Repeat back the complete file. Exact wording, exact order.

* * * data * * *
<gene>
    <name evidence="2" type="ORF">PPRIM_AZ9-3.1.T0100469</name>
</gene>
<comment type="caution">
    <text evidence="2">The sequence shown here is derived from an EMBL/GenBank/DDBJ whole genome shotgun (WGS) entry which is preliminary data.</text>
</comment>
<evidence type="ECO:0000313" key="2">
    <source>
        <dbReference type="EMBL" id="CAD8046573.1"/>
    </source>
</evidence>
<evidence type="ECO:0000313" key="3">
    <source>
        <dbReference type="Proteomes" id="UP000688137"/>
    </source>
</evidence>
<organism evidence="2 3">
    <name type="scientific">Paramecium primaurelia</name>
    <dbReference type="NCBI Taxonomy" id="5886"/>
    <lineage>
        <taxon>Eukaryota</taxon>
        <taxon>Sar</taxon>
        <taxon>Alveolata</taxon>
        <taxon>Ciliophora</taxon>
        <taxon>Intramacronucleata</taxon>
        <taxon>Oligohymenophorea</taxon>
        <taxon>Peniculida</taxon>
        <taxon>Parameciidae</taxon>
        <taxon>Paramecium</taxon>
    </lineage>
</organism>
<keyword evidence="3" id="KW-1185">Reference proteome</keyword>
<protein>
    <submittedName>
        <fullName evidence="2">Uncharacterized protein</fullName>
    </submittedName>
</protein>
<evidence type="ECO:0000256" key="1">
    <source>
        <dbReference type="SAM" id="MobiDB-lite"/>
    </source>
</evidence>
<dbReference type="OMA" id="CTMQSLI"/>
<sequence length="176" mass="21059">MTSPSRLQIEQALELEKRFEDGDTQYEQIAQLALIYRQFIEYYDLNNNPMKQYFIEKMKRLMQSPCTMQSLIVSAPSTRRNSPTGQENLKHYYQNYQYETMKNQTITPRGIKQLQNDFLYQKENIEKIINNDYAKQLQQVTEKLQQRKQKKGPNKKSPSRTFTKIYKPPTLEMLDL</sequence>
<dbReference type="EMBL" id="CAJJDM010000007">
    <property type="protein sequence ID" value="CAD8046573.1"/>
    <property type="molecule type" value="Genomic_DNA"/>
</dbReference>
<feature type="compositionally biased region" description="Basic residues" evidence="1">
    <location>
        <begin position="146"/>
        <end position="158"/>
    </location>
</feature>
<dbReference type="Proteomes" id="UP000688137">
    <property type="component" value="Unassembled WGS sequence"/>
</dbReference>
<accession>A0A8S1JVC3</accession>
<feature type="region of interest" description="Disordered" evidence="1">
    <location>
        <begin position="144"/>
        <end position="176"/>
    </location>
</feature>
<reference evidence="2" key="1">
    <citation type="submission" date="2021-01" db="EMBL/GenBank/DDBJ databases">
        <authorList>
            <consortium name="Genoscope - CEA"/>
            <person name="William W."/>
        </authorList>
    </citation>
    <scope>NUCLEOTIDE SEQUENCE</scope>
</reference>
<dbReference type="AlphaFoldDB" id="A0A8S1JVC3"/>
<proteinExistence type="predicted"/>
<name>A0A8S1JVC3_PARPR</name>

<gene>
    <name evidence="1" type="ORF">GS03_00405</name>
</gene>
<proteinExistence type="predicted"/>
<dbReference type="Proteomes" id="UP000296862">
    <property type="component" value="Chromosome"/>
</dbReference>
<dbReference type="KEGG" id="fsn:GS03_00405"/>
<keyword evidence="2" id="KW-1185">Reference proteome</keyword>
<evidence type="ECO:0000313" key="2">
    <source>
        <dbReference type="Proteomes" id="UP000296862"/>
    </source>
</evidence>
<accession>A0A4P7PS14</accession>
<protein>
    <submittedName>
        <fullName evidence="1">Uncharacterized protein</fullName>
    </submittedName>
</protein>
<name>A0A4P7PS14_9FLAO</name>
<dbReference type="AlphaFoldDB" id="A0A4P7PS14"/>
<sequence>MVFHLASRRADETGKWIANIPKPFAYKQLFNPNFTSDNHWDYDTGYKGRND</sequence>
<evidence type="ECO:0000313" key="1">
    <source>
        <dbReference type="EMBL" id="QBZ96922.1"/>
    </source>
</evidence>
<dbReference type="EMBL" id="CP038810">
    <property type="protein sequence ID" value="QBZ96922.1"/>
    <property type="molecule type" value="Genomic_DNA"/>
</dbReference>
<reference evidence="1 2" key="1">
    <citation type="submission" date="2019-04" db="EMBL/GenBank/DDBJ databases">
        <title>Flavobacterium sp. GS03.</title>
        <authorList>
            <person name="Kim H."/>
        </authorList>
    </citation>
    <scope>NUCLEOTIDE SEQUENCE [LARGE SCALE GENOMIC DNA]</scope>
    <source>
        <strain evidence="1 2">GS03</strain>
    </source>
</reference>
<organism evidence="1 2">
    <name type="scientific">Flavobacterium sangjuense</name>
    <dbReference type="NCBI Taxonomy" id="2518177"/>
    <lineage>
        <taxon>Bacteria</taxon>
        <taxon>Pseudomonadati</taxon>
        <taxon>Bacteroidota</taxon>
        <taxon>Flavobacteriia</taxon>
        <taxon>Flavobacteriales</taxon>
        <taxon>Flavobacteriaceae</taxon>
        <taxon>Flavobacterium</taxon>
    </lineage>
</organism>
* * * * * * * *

<gene>
    <name evidence="2" type="ORF">PPRIM_AZ9-3.1.T0100469</name>
</gene>
<comment type="caution">
    <text evidence="2">The sequence shown here is derived from an EMBL/GenBank/DDBJ whole genome shotgun (WGS) entry which is preliminary data.</text>
</comment>
<evidence type="ECO:0000313" key="2">
    <source>
        <dbReference type="EMBL" id="CAD8046573.1"/>
    </source>
</evidence>
<evidence type="ECO:0000313" key="3">
    <source>
        <dbReference type="Proteomes" id="UP000688137"/>
    </source>
</evidence>
<organism evidence="2 3">
    <name type="scientific">Paramecium primaurelia</name>
    <dbReference type="NCBI Taxonomy" id="5886"/>
    <lineage>
        <taxon>Eukaryota</taxon>
        <taxon>Sar</taxon>
        <taxon>Alveolata</taxon>
        <taxon>Ciliophora</taxon>
        <taxon>Intramacronucleata</taxon>
        <taxon>Oligohymenophorea</taxon>
        <taxon>Peniculida</taxon>
        <taxon>Parameciidae</taxon>
        <taxon>Paramecium</taxon>
    </lineage>
</organism>
<keyword evidence="3" id="KW-1185">Reference proteome</keyword>
<protein>
    <submittedName>
        <fullName evidence="2">Uncharacterized protein</fullName>
    </submittedName>
</protein>
<evidence type="ECO:0000256" key="1">
    <source>
        <dbReference type="SAM" id="MobiDB-lite"/>
    </source>
</evidence>
<dbReference type="OMA" id="CTMQSLI"/>
<sequence length="176" mass="21059">MTSPSRLQIEQALELEKRFEDGDTQYEQIAQLALIYRQFIEYYDLNNNPMKQYFIEKMKRLMQSPCTMQSLIVSAPSTRRNSPTGQENLKHYYQNYQYETMKNQTITPRGIKQLQNDFLYQKENIEKIINNDYAKQLQQVTEKLQQRKQKKGPNKKSPSRTFTKIYKPPTLEMLDL</sequence>
<dbReference type="EMBL" id="CAJJDM010000007">
    <property type="protein sequence ID" value="CAD8046573.1"/>
    <property type="molecule type" value="Genomic_DNA"/>
</dbReference>
<feature type="compositionally biased region" description="Basic residues" evidence="1">
    <location>
        <begin position="146"/>
        <end position="158"/>
    </location>
</feature>
<dbReference type="Proteomes" id="UP000688137">
    <property type="component" value="Unassembled WGS sequence"/>
</dbReference>
<accession>A0A8S1JVC3</accession>
<feature type="region of interest" description="Disordered" evidence="1">
    <location>
        <begin position="144"/>
        <end position="176"/>
    </location>
</feature>
<reference evidence="2" key="1">
    <citation type="submission" date="2021-01" db="EMBL/GenBank/DDBJ databases">
        <authorList>
            <consortium name="Genoscope - CEA"/>
            <person name="William W."/>
        </authorList>
    </citation>
    <scope>NUCLEOTIDE SEQUENCE</scope>
</reference>
<dbReference type="AlphaFoldDB" id="A0A8S1JVC3"/>
<proteinExistence type="predicted"/>
<name>A0A8S1JVC3_PARPR</name>

<gene>
    <name evidence="1" type="ORF">GS03_00405</name>
</gene>
<proteinExistence type="predicted"/>
<dbReference type="Proteomes" id="UP000296862">
    <property type="component" value="Chromosome"/>
</dbReference>
<dbReference type="KEGG" id="fsn:GS03_00405"/>
<keyword evidence="2" id="KW-1185">Reference proteome</keyword>
<evidence type="ECO:0000313" key="2">
    <source>
        <dbReference type="Proteomes" id="UP000296862"/>
    </source>
</evidence>
<accession>A0A4P7PS14</accession>
<protein>
    <submittedName>
        <fullName evidence="1">Uncharacterized protein</fullName>
    </submittedName>
</protein>
<name>A0A4P7PS14_9FLAO</name>
<dbReference type="AlphaFoldDB" id="A0A4P7PS14"/>
<sequence>MVFHLASRRADETGKWIANIPKPFAYKQLFNPNFTSDNHWDYDTGYKGRND</sequence>
<evidence type="ECO:0000313" key="1">
    <source>
        <dbReference type="EMBL" id="QBZ96922.1"/>
    </source>
</evidence>
<dbReference type="EMBL" id="CP038810">
    <property type="protein sequence ID" value="QBZ96922.1"/>
    <property type="molecule type" value="Genomic_DNA"/>
</dbReference>
<reference evidence="1 2" key="1">
    <citation type="submission" date="2019-04" db="EMBL/GenBank/DDBJ databases">
        <title>Flavobacterium sp. GS03.</title>
        <authorList>
            <person name="Kim H."/>
        </authorList>
    </citation>
    <scope>NUCLEOTIDE SEQUENCE [LARGE SCALE GENOMIC DNA]</scope>
    <source>
        <strain evidence="1 2">GS03</strain>
    </source>
</reference>
<organism evidence="1 2">
    <name type="scientific">Flavobacterium sangjuense</name>
    <dbReference type="NCBI Taxonomy" id="2518177"/>
    <lineage>
        <taxon>Bacteria</taxon>
        <taxon>Pseudomonadati</taxon>
        <taxon>Bacteroidota</taxon>
        <taxon>Flavobacteriia</taxon>
        <taxon>Flavobacteriales</taxon>
        <taxon>Flavobacteriaceae</taxon>
        <taxon>Flavobacterium</taxon>
    </lineage>
</organism>